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Ariadne Reviews

Ariadne by Jennifer Saint

Ariadne

Jennifer Saint

Score pending

2 reviews

Imprint: Wildfire
Publisher: Headline Publishing Group
Publication date: 29 Apr 2021
ISBN: 9781472273864

In one of the most famous Greek myths, Ariadne betrayed her father, King Minos, to help Theseus defeat the Minotaur. But Theseus in turn betrayed her. This is her story.

4 stars out of 5
Nick Rennison
23 May 2021

"gives a twist to familiar myth by offering the perspective of the women characters"

Stories from classical mythology have been cleverly refashioned for contemporary readers in recent novels such as Madeline Miller’s Circe and Natalie Haynes’s A Thousand Ships. Ariadne is a fine addition to their number...

The story is well known, of course, but Saint tells it skilfully and, like Miller and Haynes, gives a twist to familiar myth by offering the perspective of the women characters.

Reviews

3 stars out of 5
Antonia Senior
7 Apr 2021

"Saint’s version is energetic and compelling, and the women become more than just the victims of the whims of men"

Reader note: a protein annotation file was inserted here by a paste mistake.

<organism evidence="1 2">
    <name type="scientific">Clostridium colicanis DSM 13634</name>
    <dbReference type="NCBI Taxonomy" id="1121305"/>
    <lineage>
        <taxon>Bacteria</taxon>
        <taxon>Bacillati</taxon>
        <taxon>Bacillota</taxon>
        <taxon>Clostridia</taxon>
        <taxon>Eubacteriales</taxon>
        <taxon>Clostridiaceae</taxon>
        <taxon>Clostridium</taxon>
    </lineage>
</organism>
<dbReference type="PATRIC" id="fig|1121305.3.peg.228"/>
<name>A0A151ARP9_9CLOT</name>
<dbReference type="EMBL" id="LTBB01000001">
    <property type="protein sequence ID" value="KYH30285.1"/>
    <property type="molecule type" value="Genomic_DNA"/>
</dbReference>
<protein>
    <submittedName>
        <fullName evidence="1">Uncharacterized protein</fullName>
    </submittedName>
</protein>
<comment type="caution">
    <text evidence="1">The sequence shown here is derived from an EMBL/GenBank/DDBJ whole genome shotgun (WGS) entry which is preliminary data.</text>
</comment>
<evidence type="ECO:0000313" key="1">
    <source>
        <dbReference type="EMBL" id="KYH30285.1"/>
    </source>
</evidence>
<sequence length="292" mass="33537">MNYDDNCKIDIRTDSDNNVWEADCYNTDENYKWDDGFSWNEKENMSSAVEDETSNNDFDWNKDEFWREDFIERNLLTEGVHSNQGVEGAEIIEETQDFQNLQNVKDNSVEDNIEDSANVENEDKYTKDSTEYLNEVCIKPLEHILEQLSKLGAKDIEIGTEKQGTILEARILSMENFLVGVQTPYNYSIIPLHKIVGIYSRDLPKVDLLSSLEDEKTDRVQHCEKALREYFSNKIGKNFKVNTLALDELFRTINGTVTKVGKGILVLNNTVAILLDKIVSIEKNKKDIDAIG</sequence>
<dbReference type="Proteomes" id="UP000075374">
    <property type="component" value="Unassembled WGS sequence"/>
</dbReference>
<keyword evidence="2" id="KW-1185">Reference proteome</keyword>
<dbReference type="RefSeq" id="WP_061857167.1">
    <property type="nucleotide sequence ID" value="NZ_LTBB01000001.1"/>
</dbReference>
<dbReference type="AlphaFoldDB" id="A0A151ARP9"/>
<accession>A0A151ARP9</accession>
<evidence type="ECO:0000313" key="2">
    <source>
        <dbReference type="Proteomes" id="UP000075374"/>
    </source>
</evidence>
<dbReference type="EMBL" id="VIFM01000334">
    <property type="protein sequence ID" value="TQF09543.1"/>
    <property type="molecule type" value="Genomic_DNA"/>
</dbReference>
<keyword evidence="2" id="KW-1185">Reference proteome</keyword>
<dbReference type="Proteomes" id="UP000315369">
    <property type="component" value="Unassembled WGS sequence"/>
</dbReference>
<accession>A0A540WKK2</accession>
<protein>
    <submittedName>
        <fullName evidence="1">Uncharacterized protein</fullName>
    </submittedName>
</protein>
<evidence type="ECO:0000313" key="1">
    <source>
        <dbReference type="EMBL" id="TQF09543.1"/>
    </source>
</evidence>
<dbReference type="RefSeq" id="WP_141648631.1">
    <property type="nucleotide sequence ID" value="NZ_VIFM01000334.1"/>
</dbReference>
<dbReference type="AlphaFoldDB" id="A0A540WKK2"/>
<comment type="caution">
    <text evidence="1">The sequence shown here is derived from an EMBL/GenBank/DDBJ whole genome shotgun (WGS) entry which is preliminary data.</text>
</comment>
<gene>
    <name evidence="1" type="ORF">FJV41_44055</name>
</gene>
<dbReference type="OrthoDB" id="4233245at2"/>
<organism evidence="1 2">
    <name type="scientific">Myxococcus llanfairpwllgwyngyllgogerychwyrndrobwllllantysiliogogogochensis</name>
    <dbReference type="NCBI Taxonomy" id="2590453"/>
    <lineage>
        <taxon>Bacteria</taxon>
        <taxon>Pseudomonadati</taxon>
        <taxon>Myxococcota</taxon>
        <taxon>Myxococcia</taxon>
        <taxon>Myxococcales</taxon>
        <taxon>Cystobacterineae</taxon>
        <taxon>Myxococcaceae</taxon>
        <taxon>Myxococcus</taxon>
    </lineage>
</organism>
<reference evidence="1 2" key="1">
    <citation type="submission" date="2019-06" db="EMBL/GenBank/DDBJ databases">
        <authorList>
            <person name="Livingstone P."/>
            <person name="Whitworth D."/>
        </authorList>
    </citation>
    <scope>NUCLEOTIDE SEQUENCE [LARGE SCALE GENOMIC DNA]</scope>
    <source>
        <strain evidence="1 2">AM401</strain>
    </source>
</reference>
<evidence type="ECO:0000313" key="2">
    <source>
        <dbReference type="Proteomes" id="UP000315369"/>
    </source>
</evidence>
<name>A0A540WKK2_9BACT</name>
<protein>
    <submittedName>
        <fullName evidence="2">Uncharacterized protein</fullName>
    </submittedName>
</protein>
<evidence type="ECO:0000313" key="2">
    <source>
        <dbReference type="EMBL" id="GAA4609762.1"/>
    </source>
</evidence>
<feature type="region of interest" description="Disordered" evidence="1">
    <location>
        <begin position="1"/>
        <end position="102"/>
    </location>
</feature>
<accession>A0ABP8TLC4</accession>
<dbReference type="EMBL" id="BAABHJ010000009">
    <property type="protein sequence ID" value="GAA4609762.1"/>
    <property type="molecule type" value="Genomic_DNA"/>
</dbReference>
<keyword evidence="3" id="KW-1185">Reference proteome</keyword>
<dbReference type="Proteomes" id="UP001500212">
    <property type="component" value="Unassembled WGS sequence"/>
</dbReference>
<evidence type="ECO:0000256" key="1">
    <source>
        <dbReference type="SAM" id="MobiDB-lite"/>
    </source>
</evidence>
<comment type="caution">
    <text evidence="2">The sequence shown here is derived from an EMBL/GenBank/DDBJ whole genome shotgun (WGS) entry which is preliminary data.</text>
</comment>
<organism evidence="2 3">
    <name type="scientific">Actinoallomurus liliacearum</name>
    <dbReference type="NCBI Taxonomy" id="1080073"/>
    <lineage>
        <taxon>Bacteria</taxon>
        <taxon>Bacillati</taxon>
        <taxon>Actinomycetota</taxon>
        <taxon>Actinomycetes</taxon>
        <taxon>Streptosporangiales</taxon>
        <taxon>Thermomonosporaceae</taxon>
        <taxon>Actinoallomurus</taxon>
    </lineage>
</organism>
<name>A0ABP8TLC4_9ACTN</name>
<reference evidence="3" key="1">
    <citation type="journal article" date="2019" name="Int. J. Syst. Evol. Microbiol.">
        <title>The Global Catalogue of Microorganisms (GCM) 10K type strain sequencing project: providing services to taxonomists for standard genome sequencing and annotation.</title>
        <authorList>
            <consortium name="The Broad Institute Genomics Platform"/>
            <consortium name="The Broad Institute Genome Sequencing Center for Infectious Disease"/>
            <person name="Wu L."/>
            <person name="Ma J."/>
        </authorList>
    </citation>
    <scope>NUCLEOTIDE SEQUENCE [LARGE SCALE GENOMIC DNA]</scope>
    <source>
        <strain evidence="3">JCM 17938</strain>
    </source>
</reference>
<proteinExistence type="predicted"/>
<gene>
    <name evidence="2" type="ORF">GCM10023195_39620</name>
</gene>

The trend for feminist retellings of Greek myths continues. This debut follows in the footsteps of Pat Barker, Madeline Miller and Natalie Haynes. The Hera of this field is the great Mary Renault, whose novels The King Must Die and The Bull from the Sea cover similar ground to Ariadne. In Renault’s version, the gods are distant; Jennifer Saint, like Miller in Circe, makes the gods flesh... The language errs towards the florid and is over-reliant on clichés. Over the two pages when Ariadne realises that Theseus has left her on Naxos, her voice catches in her throat, panic claws at her insides, her knees give way and her thoughts flail helplessly. That failing aside, Saint’s version is energetic and compelling, and the women become more than just the victims of the whims of men. Ariadne rages at “these men, these gods who toyed with our lives and cast us aside”.